Increased alcohol consumption has been associated with CVD risk. Subclinical arterial damage (SAD) precedes the onset of cardiovascular disease (CVD), and allows early identification and study of the pathophysiology of CVD. Reliable, noninvasive vascular biomarkers are available for the early detection of SAD and reclassification of CVD risk. To investigate the association of alcohol consumption with multiple SAD biomarkers and central hemodynamics in a large sample of Greek adults with CVD risk factors.
Methods and results
This cross-sectional study was conducted with 938 participants (43.5% men) and collected data on SAD biomarkers, central hemodynamics, and dietary intake. Multiple linear regression analysis was performed according to sex after adjusting for several confounders. In men, alcohol consumption of 20-30 g/d was positively associated with mean, diastolic, and peripheral systolic blood pressure (BP). The consumption of >30 g/d was positively associated with the augmentation index. In women, no statistically significant associations were found between alcohol consumption and BP or SAD indices. No statistically significant associations were found between alcohol consumption and arterial compliance or distensibility in both sexes.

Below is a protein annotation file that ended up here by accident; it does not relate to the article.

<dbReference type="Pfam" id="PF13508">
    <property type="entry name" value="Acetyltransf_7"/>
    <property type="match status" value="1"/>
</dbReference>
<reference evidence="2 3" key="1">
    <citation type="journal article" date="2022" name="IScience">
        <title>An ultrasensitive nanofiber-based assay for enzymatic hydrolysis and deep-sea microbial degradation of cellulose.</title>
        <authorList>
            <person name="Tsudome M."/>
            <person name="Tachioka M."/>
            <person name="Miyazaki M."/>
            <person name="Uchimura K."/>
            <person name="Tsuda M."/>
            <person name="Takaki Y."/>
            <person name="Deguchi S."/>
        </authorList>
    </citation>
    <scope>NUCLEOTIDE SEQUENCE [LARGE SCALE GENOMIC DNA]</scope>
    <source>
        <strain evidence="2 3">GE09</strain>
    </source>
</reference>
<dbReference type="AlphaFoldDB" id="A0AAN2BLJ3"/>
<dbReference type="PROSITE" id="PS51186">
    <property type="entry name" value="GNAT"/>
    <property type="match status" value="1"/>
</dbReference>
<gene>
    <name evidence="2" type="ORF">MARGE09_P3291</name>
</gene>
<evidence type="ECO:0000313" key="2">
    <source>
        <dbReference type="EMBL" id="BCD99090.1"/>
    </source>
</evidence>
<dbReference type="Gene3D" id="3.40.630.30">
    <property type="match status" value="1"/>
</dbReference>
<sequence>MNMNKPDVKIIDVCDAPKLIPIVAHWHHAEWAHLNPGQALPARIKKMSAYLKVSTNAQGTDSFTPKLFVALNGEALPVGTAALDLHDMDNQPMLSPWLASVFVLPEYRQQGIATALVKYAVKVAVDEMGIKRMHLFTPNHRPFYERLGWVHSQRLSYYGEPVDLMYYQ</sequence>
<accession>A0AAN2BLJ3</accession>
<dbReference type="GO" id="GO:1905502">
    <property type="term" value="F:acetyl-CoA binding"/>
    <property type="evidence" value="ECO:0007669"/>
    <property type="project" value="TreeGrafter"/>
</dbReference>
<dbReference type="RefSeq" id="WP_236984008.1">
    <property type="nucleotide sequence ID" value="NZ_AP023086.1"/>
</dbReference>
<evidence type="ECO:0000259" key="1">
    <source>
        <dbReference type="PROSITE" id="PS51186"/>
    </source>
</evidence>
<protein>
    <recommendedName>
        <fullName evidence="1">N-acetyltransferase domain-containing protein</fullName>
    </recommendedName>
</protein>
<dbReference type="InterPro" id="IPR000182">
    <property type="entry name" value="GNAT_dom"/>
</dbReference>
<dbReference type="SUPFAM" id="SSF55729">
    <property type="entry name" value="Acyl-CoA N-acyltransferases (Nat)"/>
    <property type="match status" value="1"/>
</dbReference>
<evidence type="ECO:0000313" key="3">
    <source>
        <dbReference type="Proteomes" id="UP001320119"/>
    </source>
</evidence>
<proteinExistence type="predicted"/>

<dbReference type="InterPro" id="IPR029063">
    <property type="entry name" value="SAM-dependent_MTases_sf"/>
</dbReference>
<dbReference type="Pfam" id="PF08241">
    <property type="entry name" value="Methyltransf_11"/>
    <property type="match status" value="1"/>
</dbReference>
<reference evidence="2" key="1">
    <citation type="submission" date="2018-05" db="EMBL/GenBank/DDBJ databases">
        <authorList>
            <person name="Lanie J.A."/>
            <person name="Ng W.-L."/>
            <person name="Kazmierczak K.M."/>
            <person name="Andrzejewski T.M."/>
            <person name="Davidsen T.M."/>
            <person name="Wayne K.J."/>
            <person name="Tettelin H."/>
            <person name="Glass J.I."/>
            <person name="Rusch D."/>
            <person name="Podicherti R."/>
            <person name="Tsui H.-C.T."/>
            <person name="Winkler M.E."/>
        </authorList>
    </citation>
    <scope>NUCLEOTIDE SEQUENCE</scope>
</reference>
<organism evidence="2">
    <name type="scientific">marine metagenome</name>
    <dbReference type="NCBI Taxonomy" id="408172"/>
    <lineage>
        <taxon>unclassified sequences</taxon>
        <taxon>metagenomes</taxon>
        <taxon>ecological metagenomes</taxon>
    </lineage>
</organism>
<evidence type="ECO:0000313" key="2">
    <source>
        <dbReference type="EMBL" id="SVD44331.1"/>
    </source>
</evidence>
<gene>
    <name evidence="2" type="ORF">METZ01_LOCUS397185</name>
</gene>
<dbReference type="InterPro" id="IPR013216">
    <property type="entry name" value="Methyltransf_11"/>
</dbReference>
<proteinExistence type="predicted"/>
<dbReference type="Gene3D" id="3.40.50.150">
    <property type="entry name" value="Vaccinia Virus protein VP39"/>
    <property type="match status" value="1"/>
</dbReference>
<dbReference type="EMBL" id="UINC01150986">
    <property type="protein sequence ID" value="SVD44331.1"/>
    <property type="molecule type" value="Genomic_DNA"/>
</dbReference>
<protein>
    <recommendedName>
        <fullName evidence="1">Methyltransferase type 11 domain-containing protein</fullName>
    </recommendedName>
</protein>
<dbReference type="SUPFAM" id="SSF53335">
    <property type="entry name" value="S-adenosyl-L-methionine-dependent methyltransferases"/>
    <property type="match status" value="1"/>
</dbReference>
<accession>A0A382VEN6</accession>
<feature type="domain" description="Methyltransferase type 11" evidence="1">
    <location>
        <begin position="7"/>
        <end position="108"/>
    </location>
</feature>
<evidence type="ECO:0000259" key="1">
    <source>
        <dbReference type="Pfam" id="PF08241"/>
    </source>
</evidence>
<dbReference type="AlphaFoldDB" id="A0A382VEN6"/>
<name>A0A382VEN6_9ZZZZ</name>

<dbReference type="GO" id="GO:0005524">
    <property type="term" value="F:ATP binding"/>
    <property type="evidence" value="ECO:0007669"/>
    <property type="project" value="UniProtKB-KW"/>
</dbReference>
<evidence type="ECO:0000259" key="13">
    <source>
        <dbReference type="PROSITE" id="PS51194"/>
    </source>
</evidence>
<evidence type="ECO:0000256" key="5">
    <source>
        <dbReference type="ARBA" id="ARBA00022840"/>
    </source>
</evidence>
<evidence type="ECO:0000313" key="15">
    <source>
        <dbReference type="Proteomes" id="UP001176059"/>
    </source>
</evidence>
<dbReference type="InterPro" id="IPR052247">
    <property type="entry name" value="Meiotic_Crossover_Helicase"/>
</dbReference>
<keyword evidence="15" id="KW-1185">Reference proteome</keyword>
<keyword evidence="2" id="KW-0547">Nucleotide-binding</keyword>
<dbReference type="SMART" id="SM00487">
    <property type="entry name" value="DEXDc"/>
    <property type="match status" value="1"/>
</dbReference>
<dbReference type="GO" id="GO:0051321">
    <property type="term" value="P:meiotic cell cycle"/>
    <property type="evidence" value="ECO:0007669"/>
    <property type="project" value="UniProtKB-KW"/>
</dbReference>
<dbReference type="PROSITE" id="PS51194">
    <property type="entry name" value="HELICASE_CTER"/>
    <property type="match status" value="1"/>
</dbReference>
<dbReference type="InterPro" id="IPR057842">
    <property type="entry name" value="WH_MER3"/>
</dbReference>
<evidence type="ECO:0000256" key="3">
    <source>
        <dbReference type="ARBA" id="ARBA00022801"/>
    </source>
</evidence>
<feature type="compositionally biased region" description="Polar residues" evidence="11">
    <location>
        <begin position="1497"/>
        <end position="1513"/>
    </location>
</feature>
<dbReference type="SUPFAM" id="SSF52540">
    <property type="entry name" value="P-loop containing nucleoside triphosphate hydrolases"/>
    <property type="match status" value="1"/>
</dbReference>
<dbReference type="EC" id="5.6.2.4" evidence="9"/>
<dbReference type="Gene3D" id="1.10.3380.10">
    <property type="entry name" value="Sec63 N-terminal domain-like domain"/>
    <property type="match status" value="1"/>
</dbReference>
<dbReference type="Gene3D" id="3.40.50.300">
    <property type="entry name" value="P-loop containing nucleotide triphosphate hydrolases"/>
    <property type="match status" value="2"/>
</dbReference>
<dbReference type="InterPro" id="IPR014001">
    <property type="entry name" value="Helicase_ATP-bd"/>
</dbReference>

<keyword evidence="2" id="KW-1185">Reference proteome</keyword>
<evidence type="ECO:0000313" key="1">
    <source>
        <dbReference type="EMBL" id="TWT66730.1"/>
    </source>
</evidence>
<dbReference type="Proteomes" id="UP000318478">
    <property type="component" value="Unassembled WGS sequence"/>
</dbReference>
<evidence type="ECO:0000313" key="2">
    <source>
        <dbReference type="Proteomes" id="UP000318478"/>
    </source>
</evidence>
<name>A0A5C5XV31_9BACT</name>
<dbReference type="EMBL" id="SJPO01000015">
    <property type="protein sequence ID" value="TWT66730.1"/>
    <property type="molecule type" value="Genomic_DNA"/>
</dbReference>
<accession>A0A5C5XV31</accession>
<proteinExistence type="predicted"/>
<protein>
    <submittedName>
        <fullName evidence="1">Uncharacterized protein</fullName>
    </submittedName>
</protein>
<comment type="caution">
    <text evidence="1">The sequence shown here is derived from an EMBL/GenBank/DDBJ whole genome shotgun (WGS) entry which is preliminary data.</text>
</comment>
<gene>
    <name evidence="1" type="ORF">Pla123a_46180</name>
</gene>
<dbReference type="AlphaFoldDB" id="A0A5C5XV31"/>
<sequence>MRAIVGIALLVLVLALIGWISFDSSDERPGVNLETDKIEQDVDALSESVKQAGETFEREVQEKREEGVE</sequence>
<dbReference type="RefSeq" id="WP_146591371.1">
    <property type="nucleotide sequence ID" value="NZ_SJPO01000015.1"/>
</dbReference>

In men even a small deviation from the current recommendation for alcohol consumption is associated with both higher BP indices and pressure wave reflections. The absence of association in women might be due to very low alcohol intake, even in the high consumption group. More studies are needed to verify our findings and establish the above associations in each sex.